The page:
by Linda Perneau
Administrative Professionals Day is celebrated on April 26. It is important to acknowledge these unsung workplace heroes—office and administration workers—who quietly keep companies humming efficiently and smoothly.
Office and administration roles are advancing, with responsibilities that now look more like middle management than support staff. The recession and advancements in technology have both contributed to the evolution, as more companies turn to fewer support staff to take on more duties. In Randstad’s Office & Administration Workplace Trends Guide, more than 2,000 hiring managers say today’s office and administration support staff:
- Are tasked with increasing responsibility. The American Society of Administrative Professionals (ASAP) agrees, noting that many in these roles now make purchasing and budgeting decisions, plan corporate events and even support training programs or marketing initiatives.
- Are often the face of the organization. An employee has tremendous impact over a company’s brand awareness and perceptions.
- Could be the next CEO. Many employers view some administrative roles as a stepping stone to higher positions.
The result is more clout in the organization and greater recognition of the important role office support staff play, as well as the need for more highly skilled, right-fit employees to maintain operational efficiency.
Recruiting Office and Administration Talent
Administrative positions are unique; no two jobs are exactly the same. While jobs with similar titles may share a number of characteristics, nuances make each position incredibly different. That doesn’t mean, however, that skills gained aren’t transferrable to a different work environment or new position, or that administrative professionals can’t adapt. In fact, quite the contrary is true. Office and administrative support has always been a vital business function, but we’ve seen its role within organizations dramatically transform over the last 70 years. More than ever, technical and communication skills are changing job requirements.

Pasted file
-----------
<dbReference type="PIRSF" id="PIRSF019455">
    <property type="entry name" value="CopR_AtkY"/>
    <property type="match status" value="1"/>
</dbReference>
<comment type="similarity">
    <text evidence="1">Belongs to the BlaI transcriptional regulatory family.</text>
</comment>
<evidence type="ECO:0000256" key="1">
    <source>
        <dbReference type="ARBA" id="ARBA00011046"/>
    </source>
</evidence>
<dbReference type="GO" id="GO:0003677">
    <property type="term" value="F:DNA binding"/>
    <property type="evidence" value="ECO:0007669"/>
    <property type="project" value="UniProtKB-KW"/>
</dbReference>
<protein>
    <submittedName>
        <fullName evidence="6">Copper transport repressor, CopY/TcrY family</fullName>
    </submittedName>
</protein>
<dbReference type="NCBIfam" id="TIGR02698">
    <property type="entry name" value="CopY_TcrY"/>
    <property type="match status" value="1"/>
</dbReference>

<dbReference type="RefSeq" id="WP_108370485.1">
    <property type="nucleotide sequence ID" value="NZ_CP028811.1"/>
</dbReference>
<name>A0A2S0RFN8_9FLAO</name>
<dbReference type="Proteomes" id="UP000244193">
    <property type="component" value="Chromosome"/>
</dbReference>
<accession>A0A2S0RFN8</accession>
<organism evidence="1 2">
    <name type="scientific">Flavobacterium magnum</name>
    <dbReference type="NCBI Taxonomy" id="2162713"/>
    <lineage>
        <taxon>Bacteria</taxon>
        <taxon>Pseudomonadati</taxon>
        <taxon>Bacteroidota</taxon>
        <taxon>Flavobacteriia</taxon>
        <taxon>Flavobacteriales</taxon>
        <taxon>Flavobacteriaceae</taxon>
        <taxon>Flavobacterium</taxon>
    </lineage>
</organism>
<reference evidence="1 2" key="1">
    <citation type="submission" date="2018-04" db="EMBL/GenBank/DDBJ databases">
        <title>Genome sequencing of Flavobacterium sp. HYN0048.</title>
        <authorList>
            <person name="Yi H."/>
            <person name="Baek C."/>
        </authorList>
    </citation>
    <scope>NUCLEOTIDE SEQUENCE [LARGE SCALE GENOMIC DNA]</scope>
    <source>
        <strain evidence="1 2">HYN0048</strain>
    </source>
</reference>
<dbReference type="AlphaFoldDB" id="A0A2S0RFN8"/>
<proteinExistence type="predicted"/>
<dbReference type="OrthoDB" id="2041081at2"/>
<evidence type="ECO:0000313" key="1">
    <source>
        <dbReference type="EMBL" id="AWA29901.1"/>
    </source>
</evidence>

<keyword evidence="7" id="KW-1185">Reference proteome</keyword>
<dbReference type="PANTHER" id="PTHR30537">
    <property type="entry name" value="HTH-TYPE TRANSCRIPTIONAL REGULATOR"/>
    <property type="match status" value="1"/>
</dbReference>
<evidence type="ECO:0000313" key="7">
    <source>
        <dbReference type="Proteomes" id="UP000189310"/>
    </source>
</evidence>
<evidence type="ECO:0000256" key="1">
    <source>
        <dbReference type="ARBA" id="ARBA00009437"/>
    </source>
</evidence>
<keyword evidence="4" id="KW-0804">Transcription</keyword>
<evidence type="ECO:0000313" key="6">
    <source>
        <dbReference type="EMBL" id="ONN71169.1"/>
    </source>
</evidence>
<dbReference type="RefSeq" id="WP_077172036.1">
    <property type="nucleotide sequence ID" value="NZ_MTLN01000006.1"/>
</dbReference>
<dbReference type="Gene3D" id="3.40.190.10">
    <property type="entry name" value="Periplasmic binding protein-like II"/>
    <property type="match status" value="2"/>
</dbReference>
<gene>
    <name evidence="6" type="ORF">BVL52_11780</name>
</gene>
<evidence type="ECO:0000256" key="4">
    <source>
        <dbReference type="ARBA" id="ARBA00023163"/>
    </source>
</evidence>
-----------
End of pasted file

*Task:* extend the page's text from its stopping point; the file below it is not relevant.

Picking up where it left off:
If you are hiring or plan to expand your team this year, it’s critical to understand and define the characteristics of the open position in order to find the right candidate who will thrive in the role. As you review resumes, don’t assume that a candidate’s comparable job title automatically indicates a great fit. Why? Here’s one example:
At a large company, the primary responsibilities of an administrative assistant may be answering the phone and coordinating travel arrangements for one specific department.
At a small company, an administrative assistant could be responsible for answering the main phone line, ordering office supplies, providing data entry support and maintaining the social media accounts.
Therefore, an administrative assistant candidate with six years of large-company, departmental experience might not be the best fit for a smaller company.
Instead, we advise our clients to look not only at how well candidates meet the job’s requirements on paper, but also at how well their prior work histories align with the open position. Specifically, hiring managers should take note of:
- specific job duties and responsibilities
- performance expectations
- required skills and knowledge
- scale of the position and size of organization
- nature of the work in terms of company type and specific department
- work environment, team makeup and cohesion, reporting lines and work style
- company culture and industry dynamics
By outlining these characteristics, you’ll be able to better attract the right candidates and be prepared to offer pay that properly aligns with the responsibilities you are looking for your next superstar to handle.